Francis Bernardone (Bradford Dillman) is the son of a wealthy cloth merchant in Assisi, who gives up all his worldly goods to dedicate himself to God. Clare (Dolores Hart) is a young ... See full summary »
Having flunked graduation for a second time and needing cash to support his crabby (and thus unemployed) father, Danny Fisher takes a job as a singer in the King Creole nightclub - about ... See full summary »
Searching for a doctor who can help him get his son to speak again--the boy hadn't uttered a word since he saw his mother die in the fire that burned down the family home--a Confederate ... See full summary »
Olivia de Havilland,
A documentary feature film based on the life and legacy of Rich Mullins. Rich Mullins was primarily known as a Christian singer songwriter, but he lived recklessly and furiously through ... See full summary »
The film dramatizes about a dozen vignettes from the life of St. Francis and his early followers - starting with their return in the rain to Rivotorlo from Rome when the Pope blessed their ... See full summary »
Francis Bernardone (Bradford Dillman) is the son of a wealthy cloth merchant in Assisi, who gives up all his worldly goods to dedicate himself to God. Clare (Dolores Hart) is a young aristocratic woman who, according to the film, is so taken with St. Francis that she leaves her family and becomes a nun. By this time (1212 A.D.), St. Francis has a well-established reputation for his vows of poverty. The movie goes on to note miracles (such as the appearance of the stigmata on Francis's hands and feet) and other aspects of his life, up to and including his death on October 3, 1226. Written by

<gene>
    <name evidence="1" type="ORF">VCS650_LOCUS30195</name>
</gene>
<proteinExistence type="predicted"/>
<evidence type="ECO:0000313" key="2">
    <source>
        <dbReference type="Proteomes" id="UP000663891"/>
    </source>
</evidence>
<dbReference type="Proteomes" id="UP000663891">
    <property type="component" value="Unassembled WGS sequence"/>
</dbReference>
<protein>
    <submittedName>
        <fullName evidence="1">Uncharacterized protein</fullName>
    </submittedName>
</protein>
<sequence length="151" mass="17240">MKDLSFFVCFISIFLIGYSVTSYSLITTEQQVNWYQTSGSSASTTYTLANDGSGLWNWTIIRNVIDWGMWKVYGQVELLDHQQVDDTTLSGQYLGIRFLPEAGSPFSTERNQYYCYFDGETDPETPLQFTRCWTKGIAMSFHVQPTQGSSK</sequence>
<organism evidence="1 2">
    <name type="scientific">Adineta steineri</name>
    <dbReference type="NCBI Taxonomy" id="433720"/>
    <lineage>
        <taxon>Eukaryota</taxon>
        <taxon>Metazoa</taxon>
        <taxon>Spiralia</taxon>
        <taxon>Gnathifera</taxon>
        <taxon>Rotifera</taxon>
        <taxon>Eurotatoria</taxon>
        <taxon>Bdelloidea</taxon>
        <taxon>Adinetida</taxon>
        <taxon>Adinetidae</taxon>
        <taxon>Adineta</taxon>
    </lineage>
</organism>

Average Shot Length = ~10.6 seconds. Median Shot Length = ~10.3 seconds. See more »
Several times in the movie, you can see the Basilica of Saint Francis in the background. It wasn't built before 1230, four year after Saint Francis' death. See more »
[Right before the closing title card] Pax et Bonum ("peace and all good [be with you]"). This Latin phrase is the traditional greeting and goodbye of the Franciscans, and it was established by Francis himself. See more »
This is the film that introduced me to St. Francis of Assisi (alongside marvel comics' 1982 adaptation of his life). While several historical inaccuracies are present (Francis is referred to as "Father Francis" once, yet St. Francis was never ordained priest in real life, for example), this is a good film to show to people if your purpose is to introduce them to the saint.
Unfortunately, the film does come out like a Disney film, with all the colors and dialogue. Hardly present at all is the tension between Francis and his father Pietro. Omitted is the very important event when St. Francis returns ALL his property and clothes to his father and declares, "no longer shall i call you my father, but I shall only say, our Father who art in heaven." - a beautifully done scene in Brother Sun, Sister Moon ten years later. On the good side, it focuses on the supernatural - miracles, God speaking to Francis. This is good because other films tend to make us forget that this is the life of a SAINT, after all.
All in all, a great movie. There should be more films like this to change others' lives.
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